For present purposes—excluding one or more bypass loops (eg., plural bypass loops 70 as indicated in FIG. 3) that service test samples 42 such as LVAD's or the like (and more particularly described below)—the output of the mock left ventricle 34 flows through a mock aortic valve 38 that has a flapper design, with butterfly wings that are preferably flexible and produced from a suitable polymer or resinous material. This last-mentioned output flow thus enters the mock aorta 40.

Pause can be taken to consider various features of the inventive test apparatus 50. It incorporates not one but plural aortic valves 38 and aortas 40. For instance the drawings show three such mock aorta structures 40 in parallel. However, the number of three is chosen for convenience of design and is not limiting to the invention as a whole because other numbers can be chosen and configured in accordance with the principles of the invention.

More significantly, the construction of any given aorta 40 is the product of an iterative design effort wherein a prototype version is built and measured for performance, which if not satisfactory a successive prototype is built and measured, and so on until a satisfactory design is converged upon. FIGS. 2 through 4 show one such configuration for how a mock aorta structure 40 might be satisfactorily configured in accordance with the objects of the invention. Each mock aorta structure 40 comprises three sections 60 of elastic tubing inter-coupled by adjustable restrictors 62 such as ball valves or the like. These elastic tubing sections 60 are specially produced articles obtained by dipping cylindrical mandrels in a silicone composition through a repetitive dip-and-cure routine until something approximating a 12-inch (thirty cm) long tube has a given wall thickness by which the elastic tube as a whole has the following physical property(ies), namely:—there is a 7% to 12% expansion of the inside diameter for a 100 mm mercury step increase of inside pressure over the outside pressure, typically atmospheric pressure or close thereto.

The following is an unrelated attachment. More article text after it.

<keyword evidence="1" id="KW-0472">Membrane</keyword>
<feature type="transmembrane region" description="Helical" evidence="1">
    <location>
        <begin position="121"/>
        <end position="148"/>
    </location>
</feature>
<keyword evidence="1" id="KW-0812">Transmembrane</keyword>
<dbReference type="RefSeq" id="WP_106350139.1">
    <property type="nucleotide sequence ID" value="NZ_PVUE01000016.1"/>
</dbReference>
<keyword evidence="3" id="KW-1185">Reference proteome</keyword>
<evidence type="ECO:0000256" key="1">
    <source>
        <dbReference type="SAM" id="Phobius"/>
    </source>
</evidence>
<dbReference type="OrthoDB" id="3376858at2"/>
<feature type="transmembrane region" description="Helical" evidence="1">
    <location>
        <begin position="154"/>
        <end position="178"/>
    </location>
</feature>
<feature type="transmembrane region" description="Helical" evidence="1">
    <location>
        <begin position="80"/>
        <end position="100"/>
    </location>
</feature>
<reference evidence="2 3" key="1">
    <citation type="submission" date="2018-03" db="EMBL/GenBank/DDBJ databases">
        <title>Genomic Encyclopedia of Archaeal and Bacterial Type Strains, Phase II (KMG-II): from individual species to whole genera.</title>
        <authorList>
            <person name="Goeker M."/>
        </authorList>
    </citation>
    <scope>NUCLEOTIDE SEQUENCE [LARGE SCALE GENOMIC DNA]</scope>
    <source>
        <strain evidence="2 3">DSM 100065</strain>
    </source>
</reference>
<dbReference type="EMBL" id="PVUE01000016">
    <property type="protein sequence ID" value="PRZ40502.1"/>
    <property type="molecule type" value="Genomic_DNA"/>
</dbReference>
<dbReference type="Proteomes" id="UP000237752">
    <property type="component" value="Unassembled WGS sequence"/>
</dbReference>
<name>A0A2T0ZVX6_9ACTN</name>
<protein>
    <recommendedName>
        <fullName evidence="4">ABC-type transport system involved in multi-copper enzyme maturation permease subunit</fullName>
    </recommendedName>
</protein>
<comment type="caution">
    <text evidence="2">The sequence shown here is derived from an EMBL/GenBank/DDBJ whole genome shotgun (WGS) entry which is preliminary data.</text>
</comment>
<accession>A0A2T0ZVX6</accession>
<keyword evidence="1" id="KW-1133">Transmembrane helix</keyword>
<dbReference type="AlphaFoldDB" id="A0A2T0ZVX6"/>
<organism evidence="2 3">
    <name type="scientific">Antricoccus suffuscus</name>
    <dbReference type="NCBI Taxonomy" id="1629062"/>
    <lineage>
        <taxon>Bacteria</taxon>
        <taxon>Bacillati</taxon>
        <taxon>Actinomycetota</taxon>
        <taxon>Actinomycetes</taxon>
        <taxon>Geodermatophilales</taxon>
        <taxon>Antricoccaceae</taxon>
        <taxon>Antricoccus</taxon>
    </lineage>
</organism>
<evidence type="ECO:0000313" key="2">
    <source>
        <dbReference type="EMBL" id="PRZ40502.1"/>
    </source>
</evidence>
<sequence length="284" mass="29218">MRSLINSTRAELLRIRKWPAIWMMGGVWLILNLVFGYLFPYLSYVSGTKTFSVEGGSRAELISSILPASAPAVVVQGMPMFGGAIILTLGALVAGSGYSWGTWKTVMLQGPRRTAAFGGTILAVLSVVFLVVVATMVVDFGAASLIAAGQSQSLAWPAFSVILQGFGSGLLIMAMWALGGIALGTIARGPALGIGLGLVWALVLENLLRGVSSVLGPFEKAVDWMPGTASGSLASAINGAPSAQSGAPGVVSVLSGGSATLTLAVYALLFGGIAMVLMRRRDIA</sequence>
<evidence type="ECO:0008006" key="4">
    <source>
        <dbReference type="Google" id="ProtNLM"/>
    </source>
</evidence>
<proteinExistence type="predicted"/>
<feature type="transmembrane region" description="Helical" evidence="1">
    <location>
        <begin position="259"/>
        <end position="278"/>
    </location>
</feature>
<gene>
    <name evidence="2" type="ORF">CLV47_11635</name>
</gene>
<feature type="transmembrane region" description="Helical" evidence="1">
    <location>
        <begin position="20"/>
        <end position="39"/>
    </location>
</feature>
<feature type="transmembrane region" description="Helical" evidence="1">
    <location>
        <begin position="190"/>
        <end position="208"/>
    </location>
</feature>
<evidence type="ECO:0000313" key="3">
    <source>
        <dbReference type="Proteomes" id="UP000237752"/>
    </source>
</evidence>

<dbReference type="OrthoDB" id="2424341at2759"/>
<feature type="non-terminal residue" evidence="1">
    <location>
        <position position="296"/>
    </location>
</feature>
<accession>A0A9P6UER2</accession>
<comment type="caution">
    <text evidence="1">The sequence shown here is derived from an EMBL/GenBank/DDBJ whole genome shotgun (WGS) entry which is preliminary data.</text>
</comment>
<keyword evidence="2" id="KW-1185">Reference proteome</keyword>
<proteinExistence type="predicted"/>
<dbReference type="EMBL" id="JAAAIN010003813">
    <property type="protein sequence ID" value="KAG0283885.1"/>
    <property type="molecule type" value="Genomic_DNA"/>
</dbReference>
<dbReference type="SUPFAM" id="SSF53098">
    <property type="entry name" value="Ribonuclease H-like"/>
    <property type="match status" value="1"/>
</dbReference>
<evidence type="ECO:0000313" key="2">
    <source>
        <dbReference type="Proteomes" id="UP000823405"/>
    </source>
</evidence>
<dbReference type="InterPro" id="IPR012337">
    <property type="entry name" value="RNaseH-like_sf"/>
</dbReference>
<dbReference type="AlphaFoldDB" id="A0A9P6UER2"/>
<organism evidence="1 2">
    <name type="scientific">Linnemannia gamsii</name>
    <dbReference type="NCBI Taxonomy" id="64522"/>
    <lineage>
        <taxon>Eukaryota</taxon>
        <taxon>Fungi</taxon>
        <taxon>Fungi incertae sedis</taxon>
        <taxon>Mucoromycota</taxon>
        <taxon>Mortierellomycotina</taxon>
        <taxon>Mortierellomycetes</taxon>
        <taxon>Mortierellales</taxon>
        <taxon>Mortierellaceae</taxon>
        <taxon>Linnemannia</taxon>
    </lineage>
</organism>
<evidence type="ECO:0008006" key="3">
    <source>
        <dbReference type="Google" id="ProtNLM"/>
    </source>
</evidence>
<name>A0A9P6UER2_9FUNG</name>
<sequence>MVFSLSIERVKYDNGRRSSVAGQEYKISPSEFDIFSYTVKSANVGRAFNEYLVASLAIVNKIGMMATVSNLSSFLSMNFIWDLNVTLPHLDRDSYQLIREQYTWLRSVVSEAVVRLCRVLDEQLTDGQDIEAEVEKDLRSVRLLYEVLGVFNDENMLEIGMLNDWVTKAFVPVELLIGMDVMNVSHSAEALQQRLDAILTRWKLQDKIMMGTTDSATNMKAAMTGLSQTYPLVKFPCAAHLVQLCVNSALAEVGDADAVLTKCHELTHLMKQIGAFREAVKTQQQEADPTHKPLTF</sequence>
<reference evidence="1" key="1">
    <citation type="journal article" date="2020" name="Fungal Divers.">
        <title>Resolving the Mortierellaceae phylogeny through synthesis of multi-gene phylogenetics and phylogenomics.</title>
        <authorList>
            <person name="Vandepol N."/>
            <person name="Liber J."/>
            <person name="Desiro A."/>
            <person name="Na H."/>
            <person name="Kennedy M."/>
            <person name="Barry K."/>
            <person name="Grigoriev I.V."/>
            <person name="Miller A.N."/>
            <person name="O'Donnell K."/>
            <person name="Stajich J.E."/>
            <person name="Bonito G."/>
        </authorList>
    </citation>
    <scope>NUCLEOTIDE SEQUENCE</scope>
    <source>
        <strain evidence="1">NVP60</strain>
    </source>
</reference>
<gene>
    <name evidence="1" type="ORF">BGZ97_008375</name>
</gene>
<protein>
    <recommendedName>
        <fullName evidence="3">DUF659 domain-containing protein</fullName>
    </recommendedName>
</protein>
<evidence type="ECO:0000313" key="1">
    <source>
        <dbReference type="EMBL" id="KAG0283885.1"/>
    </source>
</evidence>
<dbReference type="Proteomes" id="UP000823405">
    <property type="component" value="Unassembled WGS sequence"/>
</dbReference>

The inventor hereof refers to this property as compliance, which allows use of terminology as follows:—a given elastic tube section 60 is designed and built to have between 7% to 12% compliance for each 100 mm mercury of pressure pulse. Depending on the inside diameter and material of the elastic tube 60, the wall thickness varies. As better shown by FIG. 3, the tube sections 60 of each aorta structure 40 decrease in diameter in the progression from lowest, middle and top and as separated by ball valves 62. This progression of progressively constricting inside diameters is another design factor involved in achieving the overall targeted performance of the mock aorta. That is, in each column of tube sections 60 that constitute a single aorta structure 40, the first in the series closest to the mock aortic valve 38 and left ventricle 34 is largest in diameter. The next tube section 60 in the series is progressively smaller in diameter. The succeeding tube section 60 in the series is progressively smaller in diameter still than the preceding tube section 60. Although the aorta structures 40 shown in the drawings are constructed of three tube sections 60 in such a progressive series, the series could be continued indefinitely whereby preferably each succeeding member is of a progressively smaller diameter than the succeeding member until a given useful limit is reached.